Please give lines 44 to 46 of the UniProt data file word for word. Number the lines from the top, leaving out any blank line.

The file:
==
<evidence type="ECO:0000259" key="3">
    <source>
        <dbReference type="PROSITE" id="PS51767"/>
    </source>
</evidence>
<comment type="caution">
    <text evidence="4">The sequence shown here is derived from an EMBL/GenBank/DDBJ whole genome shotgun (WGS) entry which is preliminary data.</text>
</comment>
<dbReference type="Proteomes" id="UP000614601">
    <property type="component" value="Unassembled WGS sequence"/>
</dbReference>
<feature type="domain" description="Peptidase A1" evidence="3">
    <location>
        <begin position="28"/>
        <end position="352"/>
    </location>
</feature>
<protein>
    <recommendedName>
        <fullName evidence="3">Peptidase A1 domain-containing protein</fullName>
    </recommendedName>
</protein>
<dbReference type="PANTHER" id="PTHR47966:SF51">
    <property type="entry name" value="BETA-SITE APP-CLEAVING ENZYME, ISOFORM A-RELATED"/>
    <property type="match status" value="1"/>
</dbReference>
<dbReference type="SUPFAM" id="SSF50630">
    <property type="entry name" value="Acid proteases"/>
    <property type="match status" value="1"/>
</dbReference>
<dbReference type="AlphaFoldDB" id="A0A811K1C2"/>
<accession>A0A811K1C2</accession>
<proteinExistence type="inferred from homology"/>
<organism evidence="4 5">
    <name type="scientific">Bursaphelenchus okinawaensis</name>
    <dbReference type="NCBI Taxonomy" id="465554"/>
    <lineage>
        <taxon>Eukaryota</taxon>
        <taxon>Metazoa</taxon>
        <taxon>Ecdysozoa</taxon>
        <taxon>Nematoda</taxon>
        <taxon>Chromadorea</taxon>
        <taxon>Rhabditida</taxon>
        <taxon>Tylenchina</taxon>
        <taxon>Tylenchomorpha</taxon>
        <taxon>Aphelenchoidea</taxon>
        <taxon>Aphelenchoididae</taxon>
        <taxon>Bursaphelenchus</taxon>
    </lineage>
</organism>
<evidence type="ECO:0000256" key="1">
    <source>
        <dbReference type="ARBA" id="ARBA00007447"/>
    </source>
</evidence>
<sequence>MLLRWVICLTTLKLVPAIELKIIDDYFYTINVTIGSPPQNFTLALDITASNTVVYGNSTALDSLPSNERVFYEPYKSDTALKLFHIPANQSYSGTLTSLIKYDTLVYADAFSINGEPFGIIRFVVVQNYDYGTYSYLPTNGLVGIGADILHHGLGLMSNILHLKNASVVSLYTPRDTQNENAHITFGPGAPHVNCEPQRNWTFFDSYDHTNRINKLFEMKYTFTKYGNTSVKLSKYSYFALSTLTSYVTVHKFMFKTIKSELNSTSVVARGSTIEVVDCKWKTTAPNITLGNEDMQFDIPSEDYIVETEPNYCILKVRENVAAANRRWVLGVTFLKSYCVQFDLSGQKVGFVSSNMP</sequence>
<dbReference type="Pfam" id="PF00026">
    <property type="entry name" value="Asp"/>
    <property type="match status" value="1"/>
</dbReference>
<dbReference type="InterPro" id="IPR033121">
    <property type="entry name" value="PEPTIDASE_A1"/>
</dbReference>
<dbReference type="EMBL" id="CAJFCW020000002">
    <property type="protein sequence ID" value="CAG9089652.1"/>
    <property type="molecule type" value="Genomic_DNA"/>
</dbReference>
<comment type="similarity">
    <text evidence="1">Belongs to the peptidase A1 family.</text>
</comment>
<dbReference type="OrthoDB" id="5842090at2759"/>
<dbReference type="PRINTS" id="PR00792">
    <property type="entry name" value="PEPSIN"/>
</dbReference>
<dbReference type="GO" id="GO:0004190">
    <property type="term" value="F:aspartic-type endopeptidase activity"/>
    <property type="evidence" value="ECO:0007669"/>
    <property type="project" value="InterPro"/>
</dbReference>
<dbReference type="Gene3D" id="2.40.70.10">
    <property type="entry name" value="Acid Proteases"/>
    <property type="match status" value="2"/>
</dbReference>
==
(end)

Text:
        <taxon>Tylenchina</taxon>
        <taxon>Tylenchomorpha</taxon>
        <taxon>Aphelenchoidea</taxon>